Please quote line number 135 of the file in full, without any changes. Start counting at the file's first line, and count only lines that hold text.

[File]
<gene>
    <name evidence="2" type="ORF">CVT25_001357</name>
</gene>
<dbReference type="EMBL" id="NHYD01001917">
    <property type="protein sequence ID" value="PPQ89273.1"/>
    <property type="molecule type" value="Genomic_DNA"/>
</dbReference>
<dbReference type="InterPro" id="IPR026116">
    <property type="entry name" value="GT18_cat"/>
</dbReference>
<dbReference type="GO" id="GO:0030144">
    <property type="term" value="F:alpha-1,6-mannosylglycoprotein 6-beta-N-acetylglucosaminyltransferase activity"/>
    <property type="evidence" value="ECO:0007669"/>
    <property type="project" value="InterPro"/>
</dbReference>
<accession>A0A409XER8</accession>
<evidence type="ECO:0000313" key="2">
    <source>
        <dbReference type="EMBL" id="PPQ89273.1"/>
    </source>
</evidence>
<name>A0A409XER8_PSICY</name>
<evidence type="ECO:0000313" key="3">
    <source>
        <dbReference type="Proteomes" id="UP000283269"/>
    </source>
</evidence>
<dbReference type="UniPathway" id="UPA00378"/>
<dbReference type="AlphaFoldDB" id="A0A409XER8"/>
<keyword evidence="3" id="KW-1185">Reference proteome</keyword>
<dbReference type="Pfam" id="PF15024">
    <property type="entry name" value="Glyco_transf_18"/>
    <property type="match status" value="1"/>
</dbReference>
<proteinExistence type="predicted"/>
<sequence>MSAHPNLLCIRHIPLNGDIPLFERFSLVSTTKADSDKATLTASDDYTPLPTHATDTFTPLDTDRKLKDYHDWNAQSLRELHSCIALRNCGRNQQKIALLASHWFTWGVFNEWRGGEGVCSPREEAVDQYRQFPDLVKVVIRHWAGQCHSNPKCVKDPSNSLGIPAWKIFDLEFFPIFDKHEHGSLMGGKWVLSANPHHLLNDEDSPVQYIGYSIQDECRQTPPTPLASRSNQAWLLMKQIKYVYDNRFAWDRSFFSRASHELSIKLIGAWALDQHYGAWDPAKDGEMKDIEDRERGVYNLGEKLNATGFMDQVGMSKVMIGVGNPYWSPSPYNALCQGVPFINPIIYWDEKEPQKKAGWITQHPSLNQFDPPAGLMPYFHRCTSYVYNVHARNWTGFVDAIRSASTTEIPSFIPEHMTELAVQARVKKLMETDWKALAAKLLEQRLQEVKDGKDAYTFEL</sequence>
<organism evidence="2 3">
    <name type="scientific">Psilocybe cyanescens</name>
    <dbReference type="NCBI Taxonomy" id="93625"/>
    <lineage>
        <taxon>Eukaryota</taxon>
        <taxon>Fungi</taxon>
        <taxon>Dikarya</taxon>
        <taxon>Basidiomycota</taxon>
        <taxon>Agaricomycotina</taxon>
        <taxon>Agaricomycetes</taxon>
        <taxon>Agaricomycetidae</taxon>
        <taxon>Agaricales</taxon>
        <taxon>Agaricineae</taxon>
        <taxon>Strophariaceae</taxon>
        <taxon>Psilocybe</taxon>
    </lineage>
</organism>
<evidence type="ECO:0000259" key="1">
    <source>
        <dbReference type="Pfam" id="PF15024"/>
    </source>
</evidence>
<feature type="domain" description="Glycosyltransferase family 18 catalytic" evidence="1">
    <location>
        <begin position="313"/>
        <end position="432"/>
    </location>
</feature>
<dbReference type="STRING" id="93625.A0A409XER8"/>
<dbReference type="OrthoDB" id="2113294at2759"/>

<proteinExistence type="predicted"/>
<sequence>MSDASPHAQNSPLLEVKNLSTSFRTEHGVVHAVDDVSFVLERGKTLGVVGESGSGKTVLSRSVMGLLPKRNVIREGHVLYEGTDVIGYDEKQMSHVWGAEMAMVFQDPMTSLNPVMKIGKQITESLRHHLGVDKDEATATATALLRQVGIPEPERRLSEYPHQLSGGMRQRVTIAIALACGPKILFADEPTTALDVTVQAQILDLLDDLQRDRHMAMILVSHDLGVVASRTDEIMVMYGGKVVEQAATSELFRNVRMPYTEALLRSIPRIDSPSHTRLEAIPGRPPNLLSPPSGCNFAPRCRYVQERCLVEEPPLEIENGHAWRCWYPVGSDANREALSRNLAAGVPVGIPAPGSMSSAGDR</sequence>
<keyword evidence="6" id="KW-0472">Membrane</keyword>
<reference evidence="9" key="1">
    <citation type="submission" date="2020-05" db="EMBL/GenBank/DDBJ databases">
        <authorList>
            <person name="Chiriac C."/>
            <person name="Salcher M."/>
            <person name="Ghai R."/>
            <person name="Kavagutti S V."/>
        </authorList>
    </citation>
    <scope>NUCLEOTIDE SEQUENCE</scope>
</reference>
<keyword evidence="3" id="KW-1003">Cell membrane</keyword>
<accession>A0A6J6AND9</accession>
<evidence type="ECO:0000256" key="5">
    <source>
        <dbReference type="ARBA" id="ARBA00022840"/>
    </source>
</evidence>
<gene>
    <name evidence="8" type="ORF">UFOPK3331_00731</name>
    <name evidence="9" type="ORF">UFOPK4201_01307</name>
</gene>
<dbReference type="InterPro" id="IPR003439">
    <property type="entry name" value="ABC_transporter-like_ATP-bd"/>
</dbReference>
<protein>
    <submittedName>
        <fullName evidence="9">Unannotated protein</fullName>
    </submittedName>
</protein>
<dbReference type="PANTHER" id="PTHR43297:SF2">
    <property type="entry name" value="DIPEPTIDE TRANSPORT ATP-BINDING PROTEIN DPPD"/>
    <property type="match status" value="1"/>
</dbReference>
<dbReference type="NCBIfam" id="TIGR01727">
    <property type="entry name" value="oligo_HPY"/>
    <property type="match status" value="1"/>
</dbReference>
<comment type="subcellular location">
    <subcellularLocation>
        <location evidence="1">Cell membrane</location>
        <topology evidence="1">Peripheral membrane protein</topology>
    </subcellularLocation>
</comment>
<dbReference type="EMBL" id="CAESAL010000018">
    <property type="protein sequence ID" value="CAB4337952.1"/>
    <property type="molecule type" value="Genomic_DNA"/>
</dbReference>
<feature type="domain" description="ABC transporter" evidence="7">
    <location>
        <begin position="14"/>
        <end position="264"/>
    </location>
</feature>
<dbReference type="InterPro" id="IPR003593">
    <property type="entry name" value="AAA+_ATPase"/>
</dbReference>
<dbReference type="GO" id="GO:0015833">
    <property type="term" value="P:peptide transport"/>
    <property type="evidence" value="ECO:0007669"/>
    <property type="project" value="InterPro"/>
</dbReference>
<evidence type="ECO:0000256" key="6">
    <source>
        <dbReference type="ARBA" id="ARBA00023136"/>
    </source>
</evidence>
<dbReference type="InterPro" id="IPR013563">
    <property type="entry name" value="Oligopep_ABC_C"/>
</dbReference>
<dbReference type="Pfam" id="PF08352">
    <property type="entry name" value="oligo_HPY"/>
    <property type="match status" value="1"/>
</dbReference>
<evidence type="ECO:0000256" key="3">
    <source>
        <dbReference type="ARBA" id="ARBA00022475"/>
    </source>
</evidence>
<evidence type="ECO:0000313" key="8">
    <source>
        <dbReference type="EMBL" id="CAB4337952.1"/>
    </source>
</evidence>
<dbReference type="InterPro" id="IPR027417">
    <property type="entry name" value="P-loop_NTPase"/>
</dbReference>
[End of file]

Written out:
    </source>